Oklahoma O&G Gets Good News on the Seismicity Front

OK O&G gets good news on seismicity front

A recent report from the nonprofit Heartland Institute brought encouraging news to oil and gas producers in the Sooner state, as researchers shared new findings that demonstrate that seismic activity in Oklahoma does not bear a direct correlation to increases in oil and gas activity. Given that seismicity has actually fallen over a three-year term, while oil and gas production has risen over the same years, the two factors would almost seem to be inversely proportional. But the researchers stopped short of drawing that conclusion, instead asserting that greater awareness of seismicity and better practices in disposal of produced water are likely the reasons for a drop in earthquake activity.

The May 17 report, which is headlined “As Oklahoma Oil Production Climbs, Seismic Activity Falls,” bears this subheading: “Earthquakes have decreased 83 percent between 2015 and 2018.” To see the report in its entirety, go here.

Author Tim Benson observed that a spate of earthquakes some years ago “led to public confusion as to whether hydraulic fracturing, commonly called ‘frac’ing,’ was the direct cause of these earthquakes. Some Oklahoma state lawmakers even called for an outright moratorium on fracking in Oklahoma in 2015. The problem did not stem from frac’ing activity, but from the wastewater disposal wells, and this problem seems to have been mitigated by the actions of state regulators and the oil industry.”

Benson stated that it is not drilling itself that was causing tremors. Wastewater disposal involves much higher injection pressures and volumes of fluid than does frac’ing, because the aim of drillers is to keep those fluids in well reservoirs. The practice, by law, is overseen by local or regional Environmental Protection Agency (EPA) officers.

For observers to conclude that frac’ing is the cause of these earthquakes, simply because frac wastewater is occasionally injected into deep reservoirs—this is comparable to saying that turning on the ignition of a car causes traffic accidents, he wrote.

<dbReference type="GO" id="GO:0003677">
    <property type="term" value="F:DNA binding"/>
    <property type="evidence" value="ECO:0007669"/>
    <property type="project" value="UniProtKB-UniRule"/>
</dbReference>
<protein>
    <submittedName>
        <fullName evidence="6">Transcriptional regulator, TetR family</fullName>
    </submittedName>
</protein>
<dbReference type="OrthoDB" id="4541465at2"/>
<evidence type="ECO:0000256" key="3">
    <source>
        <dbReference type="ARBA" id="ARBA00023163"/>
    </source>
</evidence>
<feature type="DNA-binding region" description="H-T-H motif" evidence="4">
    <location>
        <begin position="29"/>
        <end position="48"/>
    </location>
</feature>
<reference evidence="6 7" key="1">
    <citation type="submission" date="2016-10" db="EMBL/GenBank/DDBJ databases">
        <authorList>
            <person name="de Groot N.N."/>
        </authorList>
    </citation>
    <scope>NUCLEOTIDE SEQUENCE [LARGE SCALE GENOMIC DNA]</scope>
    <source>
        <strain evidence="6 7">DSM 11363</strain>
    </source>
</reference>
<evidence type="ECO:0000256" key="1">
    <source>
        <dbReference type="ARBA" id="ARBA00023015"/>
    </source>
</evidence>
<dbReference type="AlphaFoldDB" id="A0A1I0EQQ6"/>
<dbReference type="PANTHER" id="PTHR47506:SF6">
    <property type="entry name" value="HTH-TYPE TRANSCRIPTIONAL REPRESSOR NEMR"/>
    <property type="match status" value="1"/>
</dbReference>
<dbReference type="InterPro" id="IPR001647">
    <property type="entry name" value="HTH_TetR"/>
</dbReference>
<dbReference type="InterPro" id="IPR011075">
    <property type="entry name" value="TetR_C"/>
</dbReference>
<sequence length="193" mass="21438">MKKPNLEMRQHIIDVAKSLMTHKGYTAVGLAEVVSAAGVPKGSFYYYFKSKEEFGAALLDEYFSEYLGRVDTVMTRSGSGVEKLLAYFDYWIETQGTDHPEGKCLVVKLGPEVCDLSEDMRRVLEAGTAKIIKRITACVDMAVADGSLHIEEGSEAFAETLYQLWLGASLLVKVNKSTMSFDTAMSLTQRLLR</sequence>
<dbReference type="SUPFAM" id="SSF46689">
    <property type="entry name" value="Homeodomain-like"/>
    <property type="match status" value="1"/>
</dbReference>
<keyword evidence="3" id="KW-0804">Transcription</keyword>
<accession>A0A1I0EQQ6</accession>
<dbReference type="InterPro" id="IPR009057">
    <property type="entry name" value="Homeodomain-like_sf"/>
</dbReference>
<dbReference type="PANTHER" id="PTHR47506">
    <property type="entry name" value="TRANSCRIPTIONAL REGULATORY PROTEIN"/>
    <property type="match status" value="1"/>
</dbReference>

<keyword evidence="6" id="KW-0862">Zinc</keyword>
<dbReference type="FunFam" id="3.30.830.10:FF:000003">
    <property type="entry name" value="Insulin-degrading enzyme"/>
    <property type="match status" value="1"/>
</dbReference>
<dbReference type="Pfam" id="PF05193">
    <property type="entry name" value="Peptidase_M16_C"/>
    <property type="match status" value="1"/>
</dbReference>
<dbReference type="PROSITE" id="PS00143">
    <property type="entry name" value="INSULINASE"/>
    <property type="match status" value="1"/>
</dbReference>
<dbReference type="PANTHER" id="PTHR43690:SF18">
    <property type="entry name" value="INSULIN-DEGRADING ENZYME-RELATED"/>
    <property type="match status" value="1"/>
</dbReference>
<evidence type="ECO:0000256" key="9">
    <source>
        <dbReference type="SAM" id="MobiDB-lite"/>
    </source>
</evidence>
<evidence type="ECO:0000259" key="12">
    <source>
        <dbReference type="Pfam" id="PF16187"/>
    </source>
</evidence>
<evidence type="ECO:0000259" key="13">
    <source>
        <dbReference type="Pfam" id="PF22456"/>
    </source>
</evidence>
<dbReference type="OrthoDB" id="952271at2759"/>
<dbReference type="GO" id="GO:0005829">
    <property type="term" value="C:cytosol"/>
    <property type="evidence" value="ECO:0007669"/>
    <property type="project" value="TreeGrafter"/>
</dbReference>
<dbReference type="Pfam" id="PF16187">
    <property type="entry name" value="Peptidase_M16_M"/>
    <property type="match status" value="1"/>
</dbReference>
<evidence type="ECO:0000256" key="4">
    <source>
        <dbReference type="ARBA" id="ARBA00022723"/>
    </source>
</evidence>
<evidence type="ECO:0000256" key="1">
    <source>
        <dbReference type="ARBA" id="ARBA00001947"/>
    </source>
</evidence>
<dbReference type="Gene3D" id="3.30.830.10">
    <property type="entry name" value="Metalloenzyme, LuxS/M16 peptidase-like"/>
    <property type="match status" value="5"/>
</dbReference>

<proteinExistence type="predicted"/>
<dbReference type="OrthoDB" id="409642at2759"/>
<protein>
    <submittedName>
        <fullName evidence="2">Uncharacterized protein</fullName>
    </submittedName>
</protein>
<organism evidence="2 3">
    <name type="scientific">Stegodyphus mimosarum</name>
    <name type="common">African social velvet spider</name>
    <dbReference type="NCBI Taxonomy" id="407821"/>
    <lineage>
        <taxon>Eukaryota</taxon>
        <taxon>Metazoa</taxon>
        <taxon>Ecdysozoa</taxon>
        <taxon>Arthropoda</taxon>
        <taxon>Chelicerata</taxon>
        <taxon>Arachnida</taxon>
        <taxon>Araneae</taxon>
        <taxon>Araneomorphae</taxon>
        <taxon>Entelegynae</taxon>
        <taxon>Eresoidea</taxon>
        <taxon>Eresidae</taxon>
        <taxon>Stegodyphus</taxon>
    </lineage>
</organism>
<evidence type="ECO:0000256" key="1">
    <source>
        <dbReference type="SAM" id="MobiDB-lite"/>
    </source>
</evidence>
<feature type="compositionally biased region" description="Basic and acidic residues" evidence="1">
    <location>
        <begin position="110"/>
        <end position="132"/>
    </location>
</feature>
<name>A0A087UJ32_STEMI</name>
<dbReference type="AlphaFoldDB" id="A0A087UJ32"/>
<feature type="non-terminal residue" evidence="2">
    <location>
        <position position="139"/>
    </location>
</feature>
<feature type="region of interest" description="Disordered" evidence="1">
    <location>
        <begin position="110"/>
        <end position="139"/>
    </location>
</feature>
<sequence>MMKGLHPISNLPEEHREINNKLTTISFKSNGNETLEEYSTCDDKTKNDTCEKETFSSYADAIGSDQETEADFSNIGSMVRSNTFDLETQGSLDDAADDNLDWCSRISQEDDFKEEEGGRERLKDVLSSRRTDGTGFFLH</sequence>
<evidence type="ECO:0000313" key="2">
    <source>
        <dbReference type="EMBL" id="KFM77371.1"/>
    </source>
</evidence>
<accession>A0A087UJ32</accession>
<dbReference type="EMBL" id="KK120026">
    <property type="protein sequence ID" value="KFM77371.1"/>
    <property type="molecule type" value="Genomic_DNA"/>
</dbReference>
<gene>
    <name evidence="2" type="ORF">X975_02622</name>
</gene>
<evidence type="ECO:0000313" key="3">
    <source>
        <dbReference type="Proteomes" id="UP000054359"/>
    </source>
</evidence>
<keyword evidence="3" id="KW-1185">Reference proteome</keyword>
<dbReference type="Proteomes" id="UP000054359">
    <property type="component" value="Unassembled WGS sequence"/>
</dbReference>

The article continued:

“In a major study, the EPA concluded most injection wells do not cause earthquakes and ‘very few’ earthquakes produced by those that do can be felt by humans. Another study, published in Science in 2014, found only four of the roughly 4,500 injection wells in Oklahoma had most likely induced seismic activity, while an Oklahoma Geological Survey analysis released in October 2017 found that only 282 of 23,000 measurable earthquakes in Oklahoma from 2011 to 2016 occurred within two kilometers of a frac’d well within a week of the well’s stimulation.”

Meanwhile, as the USGS notes on its “Myths and Misconceptions” webpage, frac’ing is not the primary cause of induced (human-caused) earthquakes. The page directly states, “Frac’ing is NOT causing most of the induced earthquakes.”

The Heartland Institute article went on to cite a database administered by researchers at the United Kingdom’s University of Durham and University of Newcastle upon Tyne. Analysis of this database, “the largest and most up-to-date database of earthquake sequences purported to have been induced or triggered by human activity worldwide since the 1800s,” leads to the conclusion that frac’ing has been conclusively linked to only 6 percent of all human-caused earthquakes, 46 earthquakes overall. Considering there are at least 1.1 million active frac’ing wells in the United States, this number is miniscule. In Oklahoma, only three earthquakes have been conclusively linked to frac’ing.

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